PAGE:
The debate over pit bulls: dangerous or docile?

The debate over pit bulls: dangerous or docile?

By Katie Crowther. CREATED Mar 1, 2012

Las Vegas, NV (KTNV) -- The breed has the reputation of being aggressive and mean. But many argue that pit bulls are being unfairly targeted.

During the past few months, we've brought you stories from people attacked by pit bulls. Both children and adults that have been left traumatized. Many of their dogs were also victims in the attacks.

"She's my four-legged kid," says Sarah Chatley, referring to her labrador, Mango. "She's my baby."

Chatley and Mango were on a walk when they were approached by two pit bulls. The pit bulls were not on a leash or with anyone.

"They went from tails wagging, to jaws clamping, in a split second," Chatley says. "I was watching it unfold. I was down on the ground trying to protect my dog, and they were just ripping her apart. It was just so violent."

Chatley was bitten and Mango had to undergo extensive surgery after the attack. She almost didn't survive.

"I still get nervous when I go on walks," Chatley says.

Chatley and Mango live in Southern Highlands, just blocks from Robin Samaniego. Samaniego and her dogs were also attacked by a pit bull roaming the neighborhood.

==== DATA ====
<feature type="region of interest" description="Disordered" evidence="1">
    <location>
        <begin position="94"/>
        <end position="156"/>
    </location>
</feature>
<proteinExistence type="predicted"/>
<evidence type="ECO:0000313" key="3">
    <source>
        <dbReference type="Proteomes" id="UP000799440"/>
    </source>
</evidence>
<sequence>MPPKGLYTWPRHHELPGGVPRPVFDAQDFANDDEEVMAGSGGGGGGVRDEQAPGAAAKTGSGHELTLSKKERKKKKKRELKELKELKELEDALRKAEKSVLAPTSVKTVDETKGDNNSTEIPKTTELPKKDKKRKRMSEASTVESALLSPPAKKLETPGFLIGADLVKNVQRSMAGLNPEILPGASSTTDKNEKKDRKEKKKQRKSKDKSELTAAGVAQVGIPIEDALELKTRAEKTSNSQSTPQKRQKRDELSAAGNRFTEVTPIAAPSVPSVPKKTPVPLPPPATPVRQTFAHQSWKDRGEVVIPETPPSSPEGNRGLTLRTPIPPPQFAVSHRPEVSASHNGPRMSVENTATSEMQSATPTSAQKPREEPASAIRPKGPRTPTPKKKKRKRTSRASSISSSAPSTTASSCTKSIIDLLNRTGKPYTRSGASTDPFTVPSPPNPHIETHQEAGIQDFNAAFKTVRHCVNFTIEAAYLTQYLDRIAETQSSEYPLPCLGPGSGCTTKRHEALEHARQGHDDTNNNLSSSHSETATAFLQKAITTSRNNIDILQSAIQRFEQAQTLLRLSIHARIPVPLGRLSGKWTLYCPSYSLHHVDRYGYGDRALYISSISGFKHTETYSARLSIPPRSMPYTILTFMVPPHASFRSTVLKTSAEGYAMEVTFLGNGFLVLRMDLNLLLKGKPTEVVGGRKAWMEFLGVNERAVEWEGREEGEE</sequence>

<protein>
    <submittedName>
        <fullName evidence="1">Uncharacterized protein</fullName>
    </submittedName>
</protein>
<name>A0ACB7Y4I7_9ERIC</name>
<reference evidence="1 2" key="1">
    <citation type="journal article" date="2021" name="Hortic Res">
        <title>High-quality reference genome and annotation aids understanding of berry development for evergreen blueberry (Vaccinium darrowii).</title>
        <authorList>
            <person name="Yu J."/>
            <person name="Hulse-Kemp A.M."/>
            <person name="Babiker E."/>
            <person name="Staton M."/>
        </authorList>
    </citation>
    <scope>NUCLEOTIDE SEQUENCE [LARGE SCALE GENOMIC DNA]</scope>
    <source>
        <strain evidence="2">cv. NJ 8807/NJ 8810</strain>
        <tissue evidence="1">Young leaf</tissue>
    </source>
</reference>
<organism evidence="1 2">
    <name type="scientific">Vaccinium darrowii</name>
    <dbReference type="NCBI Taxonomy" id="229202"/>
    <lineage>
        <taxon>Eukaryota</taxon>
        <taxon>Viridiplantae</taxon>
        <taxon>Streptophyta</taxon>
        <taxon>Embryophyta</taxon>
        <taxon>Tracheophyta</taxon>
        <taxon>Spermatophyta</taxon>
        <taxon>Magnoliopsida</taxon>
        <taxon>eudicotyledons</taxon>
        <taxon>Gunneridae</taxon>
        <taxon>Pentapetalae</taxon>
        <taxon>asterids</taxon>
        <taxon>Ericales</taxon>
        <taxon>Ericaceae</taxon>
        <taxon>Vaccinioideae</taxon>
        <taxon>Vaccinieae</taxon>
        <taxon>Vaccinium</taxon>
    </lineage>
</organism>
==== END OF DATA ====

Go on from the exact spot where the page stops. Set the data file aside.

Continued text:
"It was terrifying," Samaniego says. "The owners must be responsible for keeping them in the backyard, in the house, or on a leash at all times."

Clark County confirms in both Chatley and Samaniego's case, the pit bulls were euthanized after a 10-day quarantine. The county says the decision to put the dogs down was made by their owners, who Action News tried to get in touch with.

The Action News Facebook page and phone lines have since been flooded with messages in support of pit bulls.

"My dog has never, ever shown any signs of aggression or anything like that," says mother of two, Melissa Davis.

Davis got her pit bull, Daisy, from Lied Animal Shelter nearly five years ago. At the time, Daisy was just days from being euthanized.

"I'm not worried about Daisy being around my kids at all," Davis says. "I just think it's unfair that pit bulls are classified as these bad, aggressive, mean dogs."

Melissa, like many other pit bull owners, says it's not the breed to blame. "There are bad Chihuahuas when I'm out for a walk that owners can't control. I think it has to do with the owners, not the dog."

So is it a myth that pit bulls attack more than other dogs? Here are the numbers: last year in the city of Las Vegas, there were 364 reports of bites by pit bulls. That was the most of any breed. Next on the list were Chihuahuas with 122 bite reports.

Many people who were attacked by pit bulls say they don't believe it's the entire breed to blame. They agree most responsibility falls on owners and how they raise their pets.

Even so, after being through an attack, they do want more rules in place for pit bulls and their owners.